Top 5 Ways to Prepare Dogs for a Baby’s Arrival
Posted on September 13, 2012 under Dog Articles
September is national Baby Safety Month! If you have a dog and are expecting a baby, be sure to prepare your dog ahead of time. This can include dog insurance for financial peace of mind, and planning for the change in household dynamic.
Dogs can be confused and stressed when new parents suddenly shift their attention from them to the baby, and this often shows in unacceptable behaviors such as: jumping up; stealing things that belong to the baby; going into the baby’s room; barking when the baby cries; becoming pushy when the mother is feeding the baby; or jumping on the stroller or pulling out in front of it.
In addition to checking with your family’s pediatrician, try the following to help prepare your dog for your new family member’s arrival:
1. Set new boundaries for the dog in your house. For safety reasons, you may want to keep your dog out of the baby’s room. Teach him this new boundary several weeks or even months ahead of time by setting up a baby gate in front of the baby’s room; correct the dog if he enters the room when the gate is open. Go in and out of the room regularly yourself.
2. Prepare your dog for changes in the daily household routine. Think about how your schedule will change when the baby arrives, and begin any changes that will affect your dog—such as how and when he is walked, fed or receives attention—in advance. Your dog will handle these changes better if they do not happen all at once.
Once your baby arrives, carefully arrange and monitor your dog’s interactions with your baby:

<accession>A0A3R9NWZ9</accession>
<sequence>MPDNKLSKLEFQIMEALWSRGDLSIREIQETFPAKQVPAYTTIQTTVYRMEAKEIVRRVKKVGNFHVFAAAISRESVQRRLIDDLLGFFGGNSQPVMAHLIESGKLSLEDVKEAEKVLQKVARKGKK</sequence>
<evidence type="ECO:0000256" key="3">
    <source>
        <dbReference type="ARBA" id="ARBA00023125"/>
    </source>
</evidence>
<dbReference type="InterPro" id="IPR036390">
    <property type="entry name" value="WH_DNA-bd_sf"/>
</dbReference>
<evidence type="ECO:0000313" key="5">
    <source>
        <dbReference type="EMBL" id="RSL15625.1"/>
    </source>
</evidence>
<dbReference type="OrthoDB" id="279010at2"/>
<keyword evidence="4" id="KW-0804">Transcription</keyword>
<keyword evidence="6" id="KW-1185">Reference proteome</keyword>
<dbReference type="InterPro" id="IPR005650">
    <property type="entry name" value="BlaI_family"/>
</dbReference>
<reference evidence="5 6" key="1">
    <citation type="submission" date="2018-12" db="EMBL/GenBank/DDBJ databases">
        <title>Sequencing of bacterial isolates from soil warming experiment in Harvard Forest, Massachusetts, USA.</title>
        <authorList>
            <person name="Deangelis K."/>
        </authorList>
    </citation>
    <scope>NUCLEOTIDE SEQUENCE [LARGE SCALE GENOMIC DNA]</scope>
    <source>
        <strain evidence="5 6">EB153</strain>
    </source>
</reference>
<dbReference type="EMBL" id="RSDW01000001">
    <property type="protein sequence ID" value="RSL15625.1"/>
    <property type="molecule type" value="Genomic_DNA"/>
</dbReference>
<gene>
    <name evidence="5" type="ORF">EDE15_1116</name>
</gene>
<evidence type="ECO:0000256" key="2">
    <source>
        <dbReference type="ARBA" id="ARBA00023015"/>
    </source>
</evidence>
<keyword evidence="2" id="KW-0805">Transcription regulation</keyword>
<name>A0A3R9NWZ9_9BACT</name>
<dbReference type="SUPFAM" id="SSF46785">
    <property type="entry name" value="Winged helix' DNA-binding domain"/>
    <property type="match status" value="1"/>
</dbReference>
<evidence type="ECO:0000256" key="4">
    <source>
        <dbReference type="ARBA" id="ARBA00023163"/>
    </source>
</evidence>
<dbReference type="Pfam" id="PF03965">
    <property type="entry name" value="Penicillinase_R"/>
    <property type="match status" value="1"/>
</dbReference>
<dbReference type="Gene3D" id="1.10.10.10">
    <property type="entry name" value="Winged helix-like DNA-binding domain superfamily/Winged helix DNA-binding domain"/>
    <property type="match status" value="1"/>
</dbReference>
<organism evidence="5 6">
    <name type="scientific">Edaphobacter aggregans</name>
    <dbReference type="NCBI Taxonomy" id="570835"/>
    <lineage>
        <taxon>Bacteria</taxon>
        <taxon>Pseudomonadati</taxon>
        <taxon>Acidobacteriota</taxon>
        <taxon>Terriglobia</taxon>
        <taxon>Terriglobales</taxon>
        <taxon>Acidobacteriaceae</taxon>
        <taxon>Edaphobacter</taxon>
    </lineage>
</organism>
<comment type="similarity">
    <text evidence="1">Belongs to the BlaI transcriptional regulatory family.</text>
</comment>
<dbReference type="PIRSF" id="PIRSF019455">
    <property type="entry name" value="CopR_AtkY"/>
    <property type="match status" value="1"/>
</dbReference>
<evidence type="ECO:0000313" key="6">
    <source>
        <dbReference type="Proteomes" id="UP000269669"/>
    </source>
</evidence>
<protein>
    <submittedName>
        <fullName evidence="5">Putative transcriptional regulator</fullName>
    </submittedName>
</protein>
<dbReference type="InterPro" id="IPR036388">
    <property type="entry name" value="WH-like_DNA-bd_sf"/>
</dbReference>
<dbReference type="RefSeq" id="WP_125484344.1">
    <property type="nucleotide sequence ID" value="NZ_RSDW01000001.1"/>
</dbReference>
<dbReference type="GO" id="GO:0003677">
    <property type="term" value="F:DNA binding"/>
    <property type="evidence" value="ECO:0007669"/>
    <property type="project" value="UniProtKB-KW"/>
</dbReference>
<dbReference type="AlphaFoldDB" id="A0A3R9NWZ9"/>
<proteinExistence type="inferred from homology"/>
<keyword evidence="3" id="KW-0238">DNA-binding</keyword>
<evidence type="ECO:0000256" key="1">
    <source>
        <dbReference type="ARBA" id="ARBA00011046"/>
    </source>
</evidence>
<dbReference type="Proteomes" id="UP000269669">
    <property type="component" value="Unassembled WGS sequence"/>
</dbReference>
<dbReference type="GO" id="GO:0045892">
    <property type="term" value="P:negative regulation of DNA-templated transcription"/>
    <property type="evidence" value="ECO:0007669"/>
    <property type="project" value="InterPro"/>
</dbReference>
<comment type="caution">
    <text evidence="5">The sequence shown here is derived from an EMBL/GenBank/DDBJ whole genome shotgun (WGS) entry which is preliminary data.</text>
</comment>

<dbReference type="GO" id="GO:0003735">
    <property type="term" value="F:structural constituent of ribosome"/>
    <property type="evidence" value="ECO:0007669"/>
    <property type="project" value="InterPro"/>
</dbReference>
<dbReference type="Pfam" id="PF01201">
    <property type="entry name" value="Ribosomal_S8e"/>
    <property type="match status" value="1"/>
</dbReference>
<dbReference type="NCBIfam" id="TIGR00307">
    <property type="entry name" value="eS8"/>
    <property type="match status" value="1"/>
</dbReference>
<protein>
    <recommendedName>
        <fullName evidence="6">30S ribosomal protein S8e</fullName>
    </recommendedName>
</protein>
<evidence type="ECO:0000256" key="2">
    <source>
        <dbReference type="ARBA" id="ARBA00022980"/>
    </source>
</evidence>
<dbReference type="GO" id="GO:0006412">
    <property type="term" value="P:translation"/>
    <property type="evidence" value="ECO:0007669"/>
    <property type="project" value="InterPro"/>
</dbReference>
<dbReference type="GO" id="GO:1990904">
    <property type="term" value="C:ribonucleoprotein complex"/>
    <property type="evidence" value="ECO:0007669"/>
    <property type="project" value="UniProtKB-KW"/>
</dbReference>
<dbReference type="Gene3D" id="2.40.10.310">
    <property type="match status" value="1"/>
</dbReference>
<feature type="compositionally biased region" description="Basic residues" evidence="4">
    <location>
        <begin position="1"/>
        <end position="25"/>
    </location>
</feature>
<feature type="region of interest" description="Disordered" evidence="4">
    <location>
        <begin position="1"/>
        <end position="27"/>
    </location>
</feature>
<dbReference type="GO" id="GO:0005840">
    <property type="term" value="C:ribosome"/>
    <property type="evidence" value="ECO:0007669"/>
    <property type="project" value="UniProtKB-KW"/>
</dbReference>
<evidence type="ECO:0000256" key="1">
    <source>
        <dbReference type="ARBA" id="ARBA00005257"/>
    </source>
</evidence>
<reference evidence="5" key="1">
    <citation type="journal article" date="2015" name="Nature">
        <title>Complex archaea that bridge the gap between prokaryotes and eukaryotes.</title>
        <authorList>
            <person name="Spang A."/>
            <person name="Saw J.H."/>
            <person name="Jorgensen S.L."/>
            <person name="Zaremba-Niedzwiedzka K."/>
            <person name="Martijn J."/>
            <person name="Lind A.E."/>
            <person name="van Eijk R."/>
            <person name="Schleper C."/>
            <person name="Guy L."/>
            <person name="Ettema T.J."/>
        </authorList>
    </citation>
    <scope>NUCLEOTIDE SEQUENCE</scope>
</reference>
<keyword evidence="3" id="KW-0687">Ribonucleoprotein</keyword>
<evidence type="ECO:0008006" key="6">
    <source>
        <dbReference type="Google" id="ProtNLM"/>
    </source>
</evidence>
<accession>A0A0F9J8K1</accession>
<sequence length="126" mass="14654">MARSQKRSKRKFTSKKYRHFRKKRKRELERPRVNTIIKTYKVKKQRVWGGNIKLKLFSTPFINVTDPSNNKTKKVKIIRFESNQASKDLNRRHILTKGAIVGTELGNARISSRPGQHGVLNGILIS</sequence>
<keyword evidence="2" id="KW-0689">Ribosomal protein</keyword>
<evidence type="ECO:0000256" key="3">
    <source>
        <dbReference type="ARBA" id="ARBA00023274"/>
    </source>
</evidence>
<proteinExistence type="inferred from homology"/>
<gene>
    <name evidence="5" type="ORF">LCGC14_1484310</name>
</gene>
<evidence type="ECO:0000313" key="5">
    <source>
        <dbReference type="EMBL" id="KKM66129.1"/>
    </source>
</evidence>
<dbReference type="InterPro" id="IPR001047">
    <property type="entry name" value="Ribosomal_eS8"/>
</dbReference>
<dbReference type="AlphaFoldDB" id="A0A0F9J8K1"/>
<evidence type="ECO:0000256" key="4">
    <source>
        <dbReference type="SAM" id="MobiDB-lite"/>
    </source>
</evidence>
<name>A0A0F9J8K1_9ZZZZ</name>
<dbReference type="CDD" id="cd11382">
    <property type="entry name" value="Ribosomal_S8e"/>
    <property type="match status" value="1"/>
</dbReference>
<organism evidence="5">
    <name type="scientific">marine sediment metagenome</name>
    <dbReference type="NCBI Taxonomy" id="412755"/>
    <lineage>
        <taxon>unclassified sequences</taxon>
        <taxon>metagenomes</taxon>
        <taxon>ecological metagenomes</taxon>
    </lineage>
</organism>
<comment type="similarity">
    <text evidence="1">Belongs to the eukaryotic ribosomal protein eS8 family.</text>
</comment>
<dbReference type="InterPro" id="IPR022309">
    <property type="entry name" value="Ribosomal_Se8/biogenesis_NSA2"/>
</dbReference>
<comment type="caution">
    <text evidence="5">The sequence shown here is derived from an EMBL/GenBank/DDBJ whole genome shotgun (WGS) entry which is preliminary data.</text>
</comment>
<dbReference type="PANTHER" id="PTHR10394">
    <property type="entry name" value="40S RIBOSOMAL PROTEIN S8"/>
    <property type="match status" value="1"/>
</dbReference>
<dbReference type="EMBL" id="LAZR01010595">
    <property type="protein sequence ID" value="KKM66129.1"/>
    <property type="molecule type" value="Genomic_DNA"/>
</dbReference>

3. Make introductions as soon as you bring your baby home. Your dog will need to “touch scent” your baby to find out what it is. To do this, stand and securely hold your newborn up high, allowing your dog to sniff the baby’s bottom or feet while another adult controls your dog on a loosely held leash. If your dog misbehaves or is overly excited, correct him and move your dog away from the baby. Before trying to introduce them again, make sure your dog has settled down.
4. Allow frequent supervised visits by your dog. The more your dog and baby are together, the less stressed your dog will be. However, it is still the safest policy to NEVER leave your baby alone in a room with your dog. Even the gentlest dog may accidentally hurt your baby by trying to run, jump or play with him.
5. Teach your dog the difference between his toys and your baby’s. If you catch your dog chewing on something that belongs to your baby, interrupt him with a vocal correction. Then give your dog one of his chew toys and praise him when he takes it.
While it is normal for a dog to be possessive about his toys, food and space, it is never acceptable for him to growl or snap at you or your baby. If this happens, the situation needs immediate attention.
By following these guidelines and preparing your dog for your baby’s arrival ahead of time, you can make a gentle transition to having a new member of the household pack—and pave the way for a wonderful friendship between your dog and your new baby!
Liam Crowe is a Bark Busters USA Master Trainer & CEO
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